Has Peter Jackson done a “George Lucas”?
In 1998 George Lucas was adored. The news of the prequels created unfettered joy and excitement, a chance to be brought back to the wonderment of their childhood.
Now Lucas is not much more than the butt of jokes, seen in the “George Lucas Edition” of the Star Wars: The Force Awakens trailer. Exactly the same, just now filled with endless CGI characters everywhere. The joke is from a quote where Lucas said how CGI allowed him to make every frame of the prequels “dense”. In his pursuit of density all Lucas succeeded in was filling each frame with needless CGI, ruining the tone and making the film feel soulless and fake. Lucas’ error was believing CGI was brilliance in itself, not simply a means to an end. He wasn’t using it for a reason, just using it because he could. He also looked to repeat what was in the original trilogy to death, bringing back characters like Boba Fett even when the story didn’t need it. It was successful in the original trilogy, better fill the entirety of the new one with it. It demeaned the effect of such characters, while adding nothing new to the story. Then there is the infamous Jar Jar Binks, a “comedic” character added for the sole purpose of attracting children, a decision made on the bizarre assumption a story about politics and trade federations is for children.
This destruction of a legacy is something being seen with Peter Jackson, and his recent The Hobbit films. The excitement of being brought back to the world he brought to life in the Lord of The Rings has quickly dissipated, filled for many instead by a willed amnesia of his new trilogy ever existing. What is the biggest shame is that in many ways he has produced The Lord of The Rings: George Lucas edition, failing to avoid the mistakes Lucas had made just a few years prior. Again he has filled the screen with endless CGI, gone are the practical effects, costume and make up of Lurtz, replaced by endless soulless orcs who look simply silly. Notes of the original music are brought in simply because they were successful in the original trilogy, as have characters been needlessly brought back (Legolas, Galadriel, Elrond, and worst of all Sauron). Then there are the needless “comedy” characters like Alfred, the buffoon in the most recent film constantly annoying Bard, and being seen dressing up as a woman in his pursuit of escape, there simply to add “laughs” and attract children, in a film where someone lets themselves get stabbed to death so that they may then chop the head off their enemy. Clearly a children’s film.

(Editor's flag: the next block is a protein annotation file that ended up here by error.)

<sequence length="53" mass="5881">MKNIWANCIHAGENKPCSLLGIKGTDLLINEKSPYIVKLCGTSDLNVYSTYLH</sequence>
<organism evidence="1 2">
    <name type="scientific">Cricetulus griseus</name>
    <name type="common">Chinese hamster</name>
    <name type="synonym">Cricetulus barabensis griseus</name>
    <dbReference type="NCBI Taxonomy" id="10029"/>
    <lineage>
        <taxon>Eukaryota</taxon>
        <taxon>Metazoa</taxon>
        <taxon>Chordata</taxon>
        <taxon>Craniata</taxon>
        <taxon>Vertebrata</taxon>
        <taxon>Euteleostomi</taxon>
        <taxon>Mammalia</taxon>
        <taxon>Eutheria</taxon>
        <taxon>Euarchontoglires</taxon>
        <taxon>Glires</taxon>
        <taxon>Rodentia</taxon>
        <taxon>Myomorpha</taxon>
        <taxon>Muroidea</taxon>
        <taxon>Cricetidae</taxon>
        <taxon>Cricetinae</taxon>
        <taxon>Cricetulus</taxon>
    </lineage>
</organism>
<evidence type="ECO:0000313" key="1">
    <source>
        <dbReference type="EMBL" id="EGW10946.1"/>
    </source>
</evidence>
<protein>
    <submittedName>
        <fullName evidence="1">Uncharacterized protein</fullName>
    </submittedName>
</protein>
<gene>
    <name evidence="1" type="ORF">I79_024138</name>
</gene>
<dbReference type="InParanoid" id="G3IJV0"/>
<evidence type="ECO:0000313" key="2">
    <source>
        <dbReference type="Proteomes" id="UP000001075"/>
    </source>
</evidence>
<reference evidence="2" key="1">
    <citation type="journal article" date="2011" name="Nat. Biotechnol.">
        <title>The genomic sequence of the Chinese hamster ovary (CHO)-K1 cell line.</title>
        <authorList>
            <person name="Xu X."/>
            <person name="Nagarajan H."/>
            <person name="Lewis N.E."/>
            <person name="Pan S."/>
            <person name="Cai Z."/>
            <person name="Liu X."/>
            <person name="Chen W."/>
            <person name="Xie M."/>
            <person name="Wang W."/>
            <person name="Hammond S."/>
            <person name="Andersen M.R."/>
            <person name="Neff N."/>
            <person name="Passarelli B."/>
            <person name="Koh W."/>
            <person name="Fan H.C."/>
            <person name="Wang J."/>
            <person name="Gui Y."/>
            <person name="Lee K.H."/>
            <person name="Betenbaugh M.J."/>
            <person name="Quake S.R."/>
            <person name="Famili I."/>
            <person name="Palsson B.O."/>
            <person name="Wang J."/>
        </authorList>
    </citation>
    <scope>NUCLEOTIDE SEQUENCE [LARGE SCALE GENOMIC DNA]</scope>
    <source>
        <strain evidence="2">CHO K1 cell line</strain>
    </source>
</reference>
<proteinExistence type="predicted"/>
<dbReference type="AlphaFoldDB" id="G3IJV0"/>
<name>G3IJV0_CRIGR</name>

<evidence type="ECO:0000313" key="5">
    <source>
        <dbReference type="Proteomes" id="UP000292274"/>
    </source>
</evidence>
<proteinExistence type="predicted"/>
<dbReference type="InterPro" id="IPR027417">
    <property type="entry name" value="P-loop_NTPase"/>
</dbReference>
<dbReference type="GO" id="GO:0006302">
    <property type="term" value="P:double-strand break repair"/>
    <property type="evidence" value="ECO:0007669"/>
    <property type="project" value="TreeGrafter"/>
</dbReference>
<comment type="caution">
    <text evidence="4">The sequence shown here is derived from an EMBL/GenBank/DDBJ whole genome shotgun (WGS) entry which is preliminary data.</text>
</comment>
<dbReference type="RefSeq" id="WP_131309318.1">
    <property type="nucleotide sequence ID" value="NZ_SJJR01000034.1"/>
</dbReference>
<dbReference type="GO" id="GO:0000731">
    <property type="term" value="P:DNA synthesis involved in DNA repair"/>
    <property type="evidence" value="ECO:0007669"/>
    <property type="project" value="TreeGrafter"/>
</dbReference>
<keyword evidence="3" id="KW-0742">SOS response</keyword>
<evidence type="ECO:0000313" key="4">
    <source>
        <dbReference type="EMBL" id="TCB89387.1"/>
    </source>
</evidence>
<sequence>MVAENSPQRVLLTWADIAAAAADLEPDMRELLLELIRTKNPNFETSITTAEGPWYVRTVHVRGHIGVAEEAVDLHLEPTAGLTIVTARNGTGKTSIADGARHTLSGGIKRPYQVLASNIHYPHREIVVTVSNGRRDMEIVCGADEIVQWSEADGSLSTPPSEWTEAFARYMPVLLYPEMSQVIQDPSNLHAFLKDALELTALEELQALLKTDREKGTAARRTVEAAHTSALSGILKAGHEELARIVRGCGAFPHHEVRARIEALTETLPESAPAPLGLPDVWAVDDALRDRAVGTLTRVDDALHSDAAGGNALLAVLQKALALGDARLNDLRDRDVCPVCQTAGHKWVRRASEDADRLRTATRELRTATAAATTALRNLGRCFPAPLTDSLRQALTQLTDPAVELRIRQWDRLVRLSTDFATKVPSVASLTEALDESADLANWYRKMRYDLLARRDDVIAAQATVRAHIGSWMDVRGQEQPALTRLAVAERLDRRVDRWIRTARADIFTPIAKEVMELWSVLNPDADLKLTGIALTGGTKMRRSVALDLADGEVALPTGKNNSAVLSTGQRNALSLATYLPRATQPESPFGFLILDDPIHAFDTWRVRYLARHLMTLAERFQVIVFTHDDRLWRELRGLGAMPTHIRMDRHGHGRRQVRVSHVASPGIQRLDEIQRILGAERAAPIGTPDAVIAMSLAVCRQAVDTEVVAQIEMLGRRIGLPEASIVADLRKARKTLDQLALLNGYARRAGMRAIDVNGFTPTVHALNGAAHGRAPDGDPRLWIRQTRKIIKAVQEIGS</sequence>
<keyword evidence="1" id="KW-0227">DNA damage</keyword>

There are many factors that make both trilogies failures, but the shame is that so many of these factors are shared. Jackson had a blueprint of what not to do, and ignored it. Luckily, the trailer for The Force Awakens appears to suggest Snyder has avoided many of these issues, but what of Middle Earth? All we can hope is that this time Jackson follows Lucas’ example, and leaves his franchise behind, before he ruins it even further.